“This soul,” saith Love, “recketh not of shame nor of worship, nor of poverty nor of riches, nor of ease nor of dis-ease, nor of love nor of hate, nor of hell nor of paradise.”

“O Love, for God,” saith Reason, “what is this to say that ye have said?” “What is this to say?” saith Love. “Wot they and none other to whom God hath given the understanding: for no Scripture teacheth it, nor may man’s wit comprehend it, nor travail of creatures nor desert may not reach it. But it is a gift given of the Right High, in whom this creature is lost by plenty of knowing, and becometh naught in her understanding.”

M. O these words seem full strange to the readers, that say the soul is lost in the Right High by plenty of knowing, and becometh naught in her understanding. And not only these words but also many more other words that be written before and after seem fable or error, or hard to understand. But for the love of God, ye readers, judge not too soon, for I am certain that whoso readeth over this book by good avisement twice or thrice and is disposed to the same feelings, they shall understand it well enough. And though they be not disposed to those feelings, yet they shall think it is all well said. But whoso taketh the naked words of Scriptures[43] and leaveth the meaning, he may lightly err. N.

And this soul that is become naught, she wotteth all and she wotteth naught, and she willeth all and she willeth naught.

“Ah, what may this be, Lady Love,” saith Reason, “that this soul may thus will, as this writing saith, that before hath said that she hath no will?”

“O Reason,” saith Love, “it is not her will, this that she willeth, but it is the will of God, all that she willeth; for this soul taketh not the lead in love, that thus should make her will by any desire, but Love leadeth in her [which] her will hath taken, and doth his will of her.”

Now worketh love in her without her, so that no dis-ease with her may dwell.

CHAPTER V: How a soul that is mortified of all outward desires can no more speak of God; and how it is meant, that this soul hath taken leave of virtues, and how such souls be become free; and what the greatest torment is that a creature may suffer in this life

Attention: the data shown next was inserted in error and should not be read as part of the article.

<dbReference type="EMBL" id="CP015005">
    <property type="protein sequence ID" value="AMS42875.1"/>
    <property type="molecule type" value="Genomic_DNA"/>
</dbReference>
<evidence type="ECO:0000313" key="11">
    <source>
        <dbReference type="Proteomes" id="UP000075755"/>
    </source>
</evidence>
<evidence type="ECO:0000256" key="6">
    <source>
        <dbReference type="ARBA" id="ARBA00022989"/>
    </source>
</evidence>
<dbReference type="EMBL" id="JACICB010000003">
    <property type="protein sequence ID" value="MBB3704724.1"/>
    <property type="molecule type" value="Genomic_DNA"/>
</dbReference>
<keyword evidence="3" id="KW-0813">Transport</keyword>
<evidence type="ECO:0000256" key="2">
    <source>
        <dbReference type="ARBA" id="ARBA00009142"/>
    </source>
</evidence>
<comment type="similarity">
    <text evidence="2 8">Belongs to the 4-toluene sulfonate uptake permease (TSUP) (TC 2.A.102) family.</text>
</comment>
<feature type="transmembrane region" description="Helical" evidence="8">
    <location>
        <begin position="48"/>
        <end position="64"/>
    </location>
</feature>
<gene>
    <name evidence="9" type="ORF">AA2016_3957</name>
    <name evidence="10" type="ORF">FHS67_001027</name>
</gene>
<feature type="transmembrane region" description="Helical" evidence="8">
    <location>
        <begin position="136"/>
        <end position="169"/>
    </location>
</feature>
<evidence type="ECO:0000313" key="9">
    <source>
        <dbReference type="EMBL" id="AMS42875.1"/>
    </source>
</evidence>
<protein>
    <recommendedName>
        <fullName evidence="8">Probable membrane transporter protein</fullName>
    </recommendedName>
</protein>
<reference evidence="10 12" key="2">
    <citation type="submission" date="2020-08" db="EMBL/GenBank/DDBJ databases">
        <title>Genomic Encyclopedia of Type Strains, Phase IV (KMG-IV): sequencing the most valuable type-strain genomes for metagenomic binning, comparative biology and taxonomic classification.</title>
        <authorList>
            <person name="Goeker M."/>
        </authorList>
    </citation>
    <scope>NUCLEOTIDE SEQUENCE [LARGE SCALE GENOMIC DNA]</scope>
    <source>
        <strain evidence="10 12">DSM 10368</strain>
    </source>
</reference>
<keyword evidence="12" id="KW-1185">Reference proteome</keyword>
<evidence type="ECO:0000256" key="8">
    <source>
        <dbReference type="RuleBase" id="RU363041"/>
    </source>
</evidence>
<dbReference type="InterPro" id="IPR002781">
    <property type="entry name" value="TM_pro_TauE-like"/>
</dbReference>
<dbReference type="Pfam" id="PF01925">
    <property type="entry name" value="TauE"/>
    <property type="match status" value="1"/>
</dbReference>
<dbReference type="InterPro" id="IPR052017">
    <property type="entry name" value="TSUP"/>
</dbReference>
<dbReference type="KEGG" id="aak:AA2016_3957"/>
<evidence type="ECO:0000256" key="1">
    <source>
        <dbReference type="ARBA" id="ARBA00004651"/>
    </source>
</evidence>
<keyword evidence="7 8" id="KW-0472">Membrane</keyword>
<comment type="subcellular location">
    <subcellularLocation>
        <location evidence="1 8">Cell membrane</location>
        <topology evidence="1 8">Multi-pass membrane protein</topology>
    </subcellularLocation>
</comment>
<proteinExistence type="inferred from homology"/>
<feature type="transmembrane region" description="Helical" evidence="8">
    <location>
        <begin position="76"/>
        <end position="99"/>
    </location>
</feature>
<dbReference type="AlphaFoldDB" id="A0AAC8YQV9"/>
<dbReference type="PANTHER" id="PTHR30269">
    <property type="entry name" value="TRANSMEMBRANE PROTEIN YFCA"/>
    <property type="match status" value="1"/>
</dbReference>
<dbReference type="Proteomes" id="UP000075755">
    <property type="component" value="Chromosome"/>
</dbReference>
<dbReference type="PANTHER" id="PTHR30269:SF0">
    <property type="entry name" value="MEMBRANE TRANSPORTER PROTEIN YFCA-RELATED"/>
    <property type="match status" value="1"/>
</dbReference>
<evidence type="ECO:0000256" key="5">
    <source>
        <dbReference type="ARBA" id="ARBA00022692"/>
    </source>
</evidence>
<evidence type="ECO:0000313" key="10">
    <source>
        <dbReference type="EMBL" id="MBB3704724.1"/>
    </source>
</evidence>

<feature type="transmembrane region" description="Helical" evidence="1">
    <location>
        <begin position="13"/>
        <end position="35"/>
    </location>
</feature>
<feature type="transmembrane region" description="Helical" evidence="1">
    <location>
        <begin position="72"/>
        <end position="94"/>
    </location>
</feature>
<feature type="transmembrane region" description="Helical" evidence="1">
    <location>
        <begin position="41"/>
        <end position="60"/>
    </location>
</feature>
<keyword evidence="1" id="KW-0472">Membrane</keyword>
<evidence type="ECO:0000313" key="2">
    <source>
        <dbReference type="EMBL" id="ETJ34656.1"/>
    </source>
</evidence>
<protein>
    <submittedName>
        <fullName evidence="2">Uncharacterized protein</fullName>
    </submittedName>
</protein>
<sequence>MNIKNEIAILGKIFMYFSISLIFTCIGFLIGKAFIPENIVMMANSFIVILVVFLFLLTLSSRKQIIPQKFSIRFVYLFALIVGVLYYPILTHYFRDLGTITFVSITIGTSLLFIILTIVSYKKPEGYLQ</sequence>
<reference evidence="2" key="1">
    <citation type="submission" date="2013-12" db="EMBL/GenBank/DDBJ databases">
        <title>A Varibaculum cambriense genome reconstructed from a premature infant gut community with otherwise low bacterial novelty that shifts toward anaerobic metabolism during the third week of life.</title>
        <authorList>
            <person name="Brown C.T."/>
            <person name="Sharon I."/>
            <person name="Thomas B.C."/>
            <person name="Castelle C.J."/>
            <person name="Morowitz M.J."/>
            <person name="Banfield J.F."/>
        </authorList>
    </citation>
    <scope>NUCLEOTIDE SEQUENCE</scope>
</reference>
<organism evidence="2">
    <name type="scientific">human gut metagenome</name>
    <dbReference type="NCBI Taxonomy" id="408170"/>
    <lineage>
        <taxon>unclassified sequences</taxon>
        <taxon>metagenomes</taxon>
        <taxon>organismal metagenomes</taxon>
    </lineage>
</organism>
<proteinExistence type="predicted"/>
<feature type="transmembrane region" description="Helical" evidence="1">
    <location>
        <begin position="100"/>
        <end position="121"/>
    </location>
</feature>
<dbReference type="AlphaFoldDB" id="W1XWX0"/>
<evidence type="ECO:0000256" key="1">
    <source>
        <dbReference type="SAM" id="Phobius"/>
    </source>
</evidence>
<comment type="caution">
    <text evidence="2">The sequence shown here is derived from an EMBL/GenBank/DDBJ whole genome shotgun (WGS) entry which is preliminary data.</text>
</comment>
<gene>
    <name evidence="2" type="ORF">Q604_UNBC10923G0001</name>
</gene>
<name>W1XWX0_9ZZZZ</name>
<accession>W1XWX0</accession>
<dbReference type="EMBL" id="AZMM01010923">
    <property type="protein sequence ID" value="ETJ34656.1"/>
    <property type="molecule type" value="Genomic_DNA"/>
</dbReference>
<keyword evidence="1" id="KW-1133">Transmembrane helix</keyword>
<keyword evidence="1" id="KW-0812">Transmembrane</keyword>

“This soul,” saith Love, “can no more speak of God, for she is naughted of all outward desire and of all the affections of the spirit, so that [which] this soul doth, she doth it by usage of good custom, or by commandments of Holy Church, without any desire; for will is dead which gave her desire.

“Ah Love,” saith Reason, that understandeth eagerly and leaveth the sweetness, “what wonder is it, though this soul be deprived of the feelings of grace, of desire, of spirit, since she hath taken leave of virtues, which manners giveth to all good souls? without which virtues none may be saved, nor come to the life of perfection, and who hath them may not be deceived; and this soul hath taken leave of them; is she out of her wit that speaketh thus?”

“Oh without fail, nay,” saith Love, “for this soul hath better [than] all virtues, and more than any other creature. But she hath not the usages of them, for she is not with them[44] as she was wont. No, and God will,” saith Love, “she hath been servant long enough, now [is she] to become free from this time forward.”

“Eh, Love,” saith Reason, “when was she servant?”

“When she took the lead[45] in love and in the obedience of thee and of other virtues,” saith Love. “These souls,” saith Love, “that such be, have so long led in love and in obedience of virtues, that they be become free.”

“And when be these souls become free?” saith Reason.

“When love dwelleth and leadeth in them, and virtues serve them without any understanding or painfulness in these souls.”